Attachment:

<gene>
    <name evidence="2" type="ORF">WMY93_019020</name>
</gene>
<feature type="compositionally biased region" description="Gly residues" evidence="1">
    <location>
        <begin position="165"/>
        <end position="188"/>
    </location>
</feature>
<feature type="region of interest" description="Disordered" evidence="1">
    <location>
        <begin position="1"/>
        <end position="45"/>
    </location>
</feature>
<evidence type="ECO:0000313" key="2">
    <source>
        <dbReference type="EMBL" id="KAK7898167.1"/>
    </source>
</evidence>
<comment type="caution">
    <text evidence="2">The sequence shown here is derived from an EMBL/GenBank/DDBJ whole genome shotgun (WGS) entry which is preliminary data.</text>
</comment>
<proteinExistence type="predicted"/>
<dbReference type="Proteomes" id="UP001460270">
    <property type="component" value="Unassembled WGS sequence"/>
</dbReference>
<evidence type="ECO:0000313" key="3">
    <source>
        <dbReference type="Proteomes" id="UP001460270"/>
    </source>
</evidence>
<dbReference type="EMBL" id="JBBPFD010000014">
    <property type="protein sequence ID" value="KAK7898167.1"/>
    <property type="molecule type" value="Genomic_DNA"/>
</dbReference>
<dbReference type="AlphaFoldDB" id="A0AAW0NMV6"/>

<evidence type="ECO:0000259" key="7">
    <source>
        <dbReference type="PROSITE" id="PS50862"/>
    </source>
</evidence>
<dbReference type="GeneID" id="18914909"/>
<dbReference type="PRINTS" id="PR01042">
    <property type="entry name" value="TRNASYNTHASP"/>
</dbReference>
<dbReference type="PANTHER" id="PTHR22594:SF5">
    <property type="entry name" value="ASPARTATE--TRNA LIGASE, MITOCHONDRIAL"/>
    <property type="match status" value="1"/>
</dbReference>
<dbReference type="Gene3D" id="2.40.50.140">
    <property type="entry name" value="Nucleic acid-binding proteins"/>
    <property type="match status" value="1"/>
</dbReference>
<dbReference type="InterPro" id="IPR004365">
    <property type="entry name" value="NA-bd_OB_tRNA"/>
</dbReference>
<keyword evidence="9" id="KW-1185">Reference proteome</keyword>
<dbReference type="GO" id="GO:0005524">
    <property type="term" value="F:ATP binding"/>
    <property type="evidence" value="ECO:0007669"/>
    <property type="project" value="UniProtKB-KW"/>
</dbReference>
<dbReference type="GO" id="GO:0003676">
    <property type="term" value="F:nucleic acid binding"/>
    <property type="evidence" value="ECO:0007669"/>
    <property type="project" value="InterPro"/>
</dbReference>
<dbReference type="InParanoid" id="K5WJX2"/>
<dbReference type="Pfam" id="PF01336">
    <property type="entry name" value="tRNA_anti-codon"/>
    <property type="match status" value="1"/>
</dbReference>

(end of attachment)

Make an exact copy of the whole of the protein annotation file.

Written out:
<gene>
    <name evidence="2" type="ORF">WMY93_019020</name>
</gene>
<feature type="compositionally biased region" description="Gly residues" evidence="1">
    <location>
        <begin position="165"/>
        <end position="188"/>
    </location>
</feature>
<feature type="region of interest" description="Disordered" evidence="1">
    <location>
        <begin position="1"/>
        <end position="45"/>
    </location>
</feature>
<evidence type="ECO:0000313" key="2">
    <source>
        <dbReference type="EMBL" id="KAK7898167.1"/>
    </source>
</evidence>
<comment type="caution">
    <text evidence="2">The sequence shown here is derived from an EMBL/GenBank/DDBJ whole genome shotgun (WGS) entry which is preliminary data.</text>
</comment>
<proteinExistence type="predicted"/>
<dbReference type="Proteomes" id="UP001460270">
    <property type="component" value="Unassembled WGS sequence"/>
</dbReference>
<evidence type="ECO:0000313" key="3">
    <source>
        <dbReference type="Proteomes" id="UP001460270"/>
    </source>
</evidence>
<dbReference type="EMBL" id="JBBPFD010000014">
    <property type="protein sequence ID" value="KAK7898167.1"/>
    <property type="molecule type" value="Genomic_DNA"/>
</dbReference>
<dbReference type="AlphaFoldDB" id="A0AAW0NMV6"/>

<evidence type="ECO:0000259" key="7">
    <source>
        <dbReference type="PROSITE" id="PS50862"/>
    </source>
</evidence>
<dbReference type="GeneID" id="18914909"/>
<dbReference type="PRINTS" id="PR01042">
    <property type="entry name" value="TRNASYNTHASP"/>
</dbReference>
<dbReference type="PANTHER" id="PTHR22594:SF5">
    <property type="entry name" value="ASPARTATE--TRNA LIGASE, MITOCHONDRIAL"/>
    <property type="match status" value="1"/>
</dbReference>
<dbReference type="Gene3D" id="2.40.50.140">
    <property type="entry name" value="Nucleic acid-binding proteins"/>
    <property type="match status" value="1"/>
</dbReference>
<dbReference type="InterPro" id="IPR004365">
    <property type="entry name" value="NA-bd_OB_tRNA"/>
</dbReference>
<keyword evidence="9" id="KW-1185">Reference proteome</keyword>
<dbReference type="GO" id="GO:0005524">
    <property type="term" value="F:ATP binding"/>
    <property type="evidence" value="ECO:0007669"/>
    <property type="project" value="UniProtKB-KW"/>
</dbReference>
<dbReference type="GO" id="GO:0003676">
    <property type="term" value="F:nucleic acid binding"/>
    <property type="evidence" value="ECO:0007669"/>
    <property type="project" value="InterPro"/>
</dbReference>
<dbReference type="InParanoid" id="K5WJX2"/>
<dbReference type="Pfam" id="PF01336">
    <property type="entry name" value="tRNA_anti-codon"/>
    <property type="match status" value="1"/>
</dbReference>